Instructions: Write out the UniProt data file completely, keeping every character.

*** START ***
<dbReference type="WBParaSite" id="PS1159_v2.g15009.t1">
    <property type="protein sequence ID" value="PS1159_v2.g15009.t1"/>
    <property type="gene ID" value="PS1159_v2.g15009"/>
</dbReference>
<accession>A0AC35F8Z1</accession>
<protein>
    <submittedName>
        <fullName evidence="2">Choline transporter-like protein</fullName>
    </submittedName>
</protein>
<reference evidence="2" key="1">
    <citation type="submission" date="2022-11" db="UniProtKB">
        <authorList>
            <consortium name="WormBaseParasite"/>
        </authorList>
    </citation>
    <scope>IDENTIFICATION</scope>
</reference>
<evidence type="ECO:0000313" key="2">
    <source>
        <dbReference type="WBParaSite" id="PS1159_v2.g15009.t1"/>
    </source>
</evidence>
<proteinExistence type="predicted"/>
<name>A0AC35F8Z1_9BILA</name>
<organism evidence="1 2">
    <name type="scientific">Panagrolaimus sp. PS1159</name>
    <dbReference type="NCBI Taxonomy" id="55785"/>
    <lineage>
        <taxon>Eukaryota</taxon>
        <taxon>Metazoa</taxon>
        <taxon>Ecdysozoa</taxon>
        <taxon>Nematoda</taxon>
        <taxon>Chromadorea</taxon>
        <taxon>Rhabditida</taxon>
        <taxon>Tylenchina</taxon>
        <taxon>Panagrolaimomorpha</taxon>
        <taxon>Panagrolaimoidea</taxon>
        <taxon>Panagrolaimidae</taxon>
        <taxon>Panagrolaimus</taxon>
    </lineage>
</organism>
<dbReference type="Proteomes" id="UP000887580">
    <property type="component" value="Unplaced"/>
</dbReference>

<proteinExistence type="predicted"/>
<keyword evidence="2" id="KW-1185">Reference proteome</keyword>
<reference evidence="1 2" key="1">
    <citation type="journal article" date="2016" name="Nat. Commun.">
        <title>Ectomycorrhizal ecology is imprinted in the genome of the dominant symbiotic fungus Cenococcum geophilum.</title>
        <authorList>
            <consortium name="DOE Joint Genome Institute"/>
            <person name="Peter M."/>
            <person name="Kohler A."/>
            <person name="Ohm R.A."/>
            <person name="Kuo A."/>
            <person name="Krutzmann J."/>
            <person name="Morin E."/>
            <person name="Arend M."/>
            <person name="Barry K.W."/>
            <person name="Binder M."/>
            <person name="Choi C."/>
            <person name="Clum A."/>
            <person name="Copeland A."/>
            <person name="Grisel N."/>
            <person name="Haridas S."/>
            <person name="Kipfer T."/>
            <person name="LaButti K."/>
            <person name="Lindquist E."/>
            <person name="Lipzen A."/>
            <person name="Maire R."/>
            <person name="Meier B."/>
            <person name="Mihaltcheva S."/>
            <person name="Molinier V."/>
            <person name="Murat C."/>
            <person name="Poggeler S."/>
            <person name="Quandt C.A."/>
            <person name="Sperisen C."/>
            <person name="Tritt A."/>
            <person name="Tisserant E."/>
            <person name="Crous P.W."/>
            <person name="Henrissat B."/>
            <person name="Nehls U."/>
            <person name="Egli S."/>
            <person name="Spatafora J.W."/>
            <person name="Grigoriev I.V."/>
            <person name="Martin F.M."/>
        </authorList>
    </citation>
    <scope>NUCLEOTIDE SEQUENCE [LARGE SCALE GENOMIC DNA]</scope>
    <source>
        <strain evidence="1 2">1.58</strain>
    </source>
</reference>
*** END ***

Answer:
<dbReference type="WBParaSite" id="PS1159_v2.g15009.t1">
    <property type="protein sequence ID" value="PS1159_v2.g15009.t1"/>
    <property type="gene ID" value="PS1159_v2.g15009"/>
</dbReference>
<accession>A0AC35F8Z1</accession>
<protein>
    <submittedName>
        <fullName evidence="2">Choline transporter-like protein</fullName>
    </submittedName>
</protein>
<reference evidence="2" key="1">
    <citation type="submission" date="2022-11" db="UniProtKB">
        <authorList>
            <consortium name="WormBaseParasite"/>
        </authorList>
    </citation>
    <scope>IDENTIFICATION</scope>
</reference>
<evidence type="ECO:0000313" key="2">
    <source>
        <dbReference type="WBParaSite" id="PS1159_v2.g15009.t1"/>
    </source>
</evidence>
<proteinExistence type="predicted"/>
<name>A0AC35F8Z1_9BILA</name>
<organism evidence="1 2">
    <name type="scientific">Panagrolaimus sp. PS1159</name>
    <dbReference type="NCBI Taxonomy" id="55785"/>
    <lineage>
        <taxon>Eukaryota</taxon>
        <taxon>Metazoa</taxon>
        <taxon>Ecdysozoa</taxon>
        <taxon>Nematoda</taxon>
        <taxon>Chromadorea</taxon>
        <taxon>Rhabditida</taxon>
        <taxon>Tylenchina</taxon>
        <taxon>Panagrolaimomorpha</taxon>
        <taxon>Panagrolaimoidea</taxon>
        <taxon>Panagrolaimidae</taxon>
        <taxon>Panagrolaimus</taxon>
    </lineage>
</organism>
<dbReference type="Proteomes" id="UP000887580">
    <property type="component" value="Unplaced"/>
</dbReference>

<proteinExistence type="predicted"/>
<keyword evidence="2" id="KW-1185">Reference proteome</keyword>
<reference evidence="1 2" key="1">
    <citation type="journal article" date="2016" name="Nat. Commun.">
        <title>Ectomycorrhizal ecology is imprinted in the genome of the dominant symbiotic fungus Cenococcum geophilum.</title>
        <authorList>
            <consortium name="DOE Joint Genome Institute"/>
            <person name="Peter M."/>
            <person name="Kohler A."/>
            <person name="Ohm R.A."/>
            <person name="Kuo A."/>
            <person name="Krutzmann J."/>
            <person name="Morin E."/>
            <person name="Arend M."/>
            <person name="Barry K.W."/>
            <person name="Binder M."/>
            <person name="Choi C."/>
            <person name="Clum A."/>
            <person name="Copeland A."/>
            <person name="Grisel N."/>
            <person name="Haridas S."/>
            <person name="Kipfer T."/>
            <person name="LaButti K."/>
            <person name="Lindquist E."/>
            <person name="Lipzen A."/>
            <person name="Maire R."/>
            <person name="Meier B."/>
            <person name="Mihaltcheva S."/>
            <person name="Molinier V."/>
            <person name="Murat C."/>
            <person name="Poggeler S."/>
            <person name="Quandt C.A."/>
            <person name="Sperisen C."/>
            <person name="Tritt A."/>
            <person name="Tisserant E."/>
            <person name="Crous P.W."/>
            <person name="Henrissat B."/>
            <person name="Nehls U."/>
            <person name="Egli S."/>
            <person name="Spatafora J.W."/>
            <person name="Grigoriev I.V."/>
            <person name="Martin F.M."/>
        </authorList>
    </citation>
    <scope>NUCLEOTIDE SEQUENCE [LARGE SCALE GENOMIC DNA]</scope>
    <source>
        <strain evidence="1 2">1.58</strain>
    </source>
</reference>